of the Meuse appeared to be la full
retreat. The aviators' message said
that all rvads mnolng northward
were packed with troop*, artillery, and
The American aviators want aa far
as Remolvllle. Thar reported that tha
roada aouthweat of Kemolvllle an
choked with traffic.
The retreating German troops and
convoys and enemy ammunKlos
dumps and various Tillages within tha
Teuton lines wero attacked by Amer
ican bombing planes.
Great damage la reported to have
been done and consternation caused
among the retreating troops.
FURTHER ESTIMATE* SHOW AN
INCREASE IN SUBSCRIPTION!
Washington—peace talk and
Influnnra. America* cltlaeas have re
sponded for a fourth tlma to the gov
ernment'e appeal tor war loans wtli
more than was aaked. Total mxb
script lons of M.MMIMW trom mors
than 21.000,00# lndlvldoale Is tha rao
rod of the Fourth Überty Loan, ai
announced by the treasury baaed 01
careful ant I mates by the 11 federal ra
serve bank*. The entire 1546.41i.J0t
oversubscription will be accepted.
LAROE CLASS OF CAOETS IS
GRADUATED AT WEST POINT
Weet Point. N. T.—At the coat
cnenoement insntaai of 610 members
of tha classes of I*2o and l»il at tha
Untied State* Military Academy. Be*
edcK Crowell, assistant secretary si
war, announced that tha class at 1111
would be sunt back for a post gradu
ate course, If an armistice ware ar
ranged with all the central powers
Otherwise, he said, all the memben
of both claaaas weald bo In. Franca
.within four month*.
Agent (or Graham and vicinity.
Good propoaition. Previous experi
ence unnecessary. Free school of
Instructions. Address Massachusetts
liondiog and Insurance Company.
Accident and Health Department,
Saginaw, Michigan. ' Capital sl,-
BUY WAR SAVINO STAMPS
GRAHAM CHUBCH UMECWmjj
Graham Baptist Church—Rev. L, i-A
U. Weston, Pastor.
Preaching every first and thira
Sundays at 11.00 a. m. und 7.00
Sunday School every Sunday at
9.46 a. ra. W. L Ward, Sopt; ■
Prayer meeting every Tuesday at'Hi
7.30 p. m. '
Qraham Christian Church—N. Malal ;
Street—Bev. P. C. Lester.
Preaching services every' Sec-,
bad and Fourth Sundays, at u.oo -
Sunday School evefcy Sunday at- l 1
10.00 a. M.-W. R. Harden, Super- J
New Providence Christian Church..
—North Main Street, near Depot—-
Rev. P. C. tester, Paator./Preach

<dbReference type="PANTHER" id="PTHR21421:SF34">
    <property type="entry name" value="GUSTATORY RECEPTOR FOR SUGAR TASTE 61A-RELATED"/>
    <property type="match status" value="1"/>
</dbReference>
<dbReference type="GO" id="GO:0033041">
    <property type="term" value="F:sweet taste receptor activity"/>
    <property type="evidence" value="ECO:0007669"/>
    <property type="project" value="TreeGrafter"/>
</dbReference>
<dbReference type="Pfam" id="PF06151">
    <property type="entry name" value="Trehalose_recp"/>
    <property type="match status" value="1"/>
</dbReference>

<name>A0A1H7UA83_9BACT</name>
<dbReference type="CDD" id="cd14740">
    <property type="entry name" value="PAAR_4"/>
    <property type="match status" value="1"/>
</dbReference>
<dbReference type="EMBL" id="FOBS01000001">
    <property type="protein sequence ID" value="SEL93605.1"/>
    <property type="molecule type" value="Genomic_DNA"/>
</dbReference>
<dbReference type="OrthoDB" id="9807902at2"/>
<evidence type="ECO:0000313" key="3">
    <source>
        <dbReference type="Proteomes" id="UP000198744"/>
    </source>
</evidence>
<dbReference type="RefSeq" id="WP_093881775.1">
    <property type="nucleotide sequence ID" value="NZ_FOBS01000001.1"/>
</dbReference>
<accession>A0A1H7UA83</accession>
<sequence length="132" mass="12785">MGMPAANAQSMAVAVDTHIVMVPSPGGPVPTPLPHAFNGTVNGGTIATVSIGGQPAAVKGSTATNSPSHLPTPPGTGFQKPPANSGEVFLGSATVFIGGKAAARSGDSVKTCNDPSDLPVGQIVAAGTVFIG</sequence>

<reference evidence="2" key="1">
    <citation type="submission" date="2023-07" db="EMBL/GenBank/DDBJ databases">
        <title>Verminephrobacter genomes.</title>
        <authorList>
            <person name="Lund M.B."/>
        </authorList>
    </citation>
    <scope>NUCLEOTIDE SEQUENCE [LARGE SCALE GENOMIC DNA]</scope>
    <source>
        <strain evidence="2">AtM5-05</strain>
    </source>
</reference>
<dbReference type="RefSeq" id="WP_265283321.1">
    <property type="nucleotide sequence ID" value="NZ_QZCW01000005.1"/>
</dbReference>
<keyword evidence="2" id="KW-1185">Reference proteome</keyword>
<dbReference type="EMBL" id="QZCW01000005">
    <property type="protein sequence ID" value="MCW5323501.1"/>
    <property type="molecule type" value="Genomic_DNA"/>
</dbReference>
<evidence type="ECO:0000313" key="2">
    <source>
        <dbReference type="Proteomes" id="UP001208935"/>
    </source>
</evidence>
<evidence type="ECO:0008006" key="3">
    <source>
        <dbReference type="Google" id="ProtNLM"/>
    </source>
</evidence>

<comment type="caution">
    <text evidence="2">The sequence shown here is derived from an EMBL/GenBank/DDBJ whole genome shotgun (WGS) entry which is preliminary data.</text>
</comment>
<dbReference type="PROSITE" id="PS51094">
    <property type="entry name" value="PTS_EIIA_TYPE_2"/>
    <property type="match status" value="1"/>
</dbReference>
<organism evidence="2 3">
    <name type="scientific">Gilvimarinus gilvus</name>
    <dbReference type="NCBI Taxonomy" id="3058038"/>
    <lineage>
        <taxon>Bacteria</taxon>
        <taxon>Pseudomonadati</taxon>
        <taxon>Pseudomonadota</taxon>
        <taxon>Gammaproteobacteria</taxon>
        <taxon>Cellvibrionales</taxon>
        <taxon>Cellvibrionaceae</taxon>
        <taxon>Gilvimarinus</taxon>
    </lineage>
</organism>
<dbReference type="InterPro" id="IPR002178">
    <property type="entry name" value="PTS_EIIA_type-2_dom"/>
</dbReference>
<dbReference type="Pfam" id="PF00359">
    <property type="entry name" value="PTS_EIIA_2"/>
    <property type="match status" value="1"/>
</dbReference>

ing every Second and Fourth Sun
day night* at 8.00 o'clock.
Sunday School every Sunday at
#.46 a. m.—J. A. Bayuff, Superin- a
Christian Endeavor Prayer Meet*.
o'clock. 81 " 7 ™ url,day at 7.46.
Friends—Worth of Qraham Pub- 11
lie School, Rev. John M. Per mar,
Preaching lat, 2nd and 3rd Bum i
days at 11.00 a. m. and 7.00 p. m.
Sunday School every Sunday at
9.46 a. m.—Belle Zachary, Superln- ■ ' 3
Prayer meeting every Thursday
evening at 7.30 o'clock.
Methodist Episcopal, uouth-cor.
Main ana Maple Streets, Rev. D. '
E. Ernhart, Pastor.
Preaching avery Sunday at U. 9« M
a. m. and at 7JO p. m. ;jj
Sunday School every Sunday at
9.46 a. m.—W. B. Qreen, Supt.
Church—N. ■ Main Street,
Kev. ,K. 8. Troicier, Pdstor.
Preaching first and third Hun
days at 11 a. m. and i p. m. ,
Sunday Bchool every Sunday at reM
9.46 a. m.—J. L, Amick, Supt. '
Presbvterlan-Wst Elm Street-
Rev. T, M. McConneU, pastor. '
Sunday School avery Sunday at
'•]••• m.—Lynn B. Williamson, Su
. P £f ,b 7? #ri * D (Travora
J. W. Clegg, paator.
Preaching every Second and '
Pourth Sundays at T.M p. m. %
Sunday School every Sunday at ■ d
JOHN J, HENDERSON
GBAHAM. N. C.
OtUee ever HaMe—l ■—h n ll—u
J". S. O OOE,
QRAHAM, ..... N. a
Offlo. Patterson Building
Second Floor. /J >.
OR. WILL S. LOA'O. JR.
. ; ; DENTIST ; . .
3re bam, . - - - North Carollw» Mj
OFFICE im HI MMONS BUILDISQ j
ACOB A, LOHO. J. 11.1111 m
LONG * LONG,
\lt ornnyw and Conn—lore at Lnr
GRAHAM, M. 0.
JOHN H. VERNON
Attorney and CamiMl.r-at-Law
POX KM—OBee aU Realdenee U) i|l
BDBLINOTOH, N. 0. - , .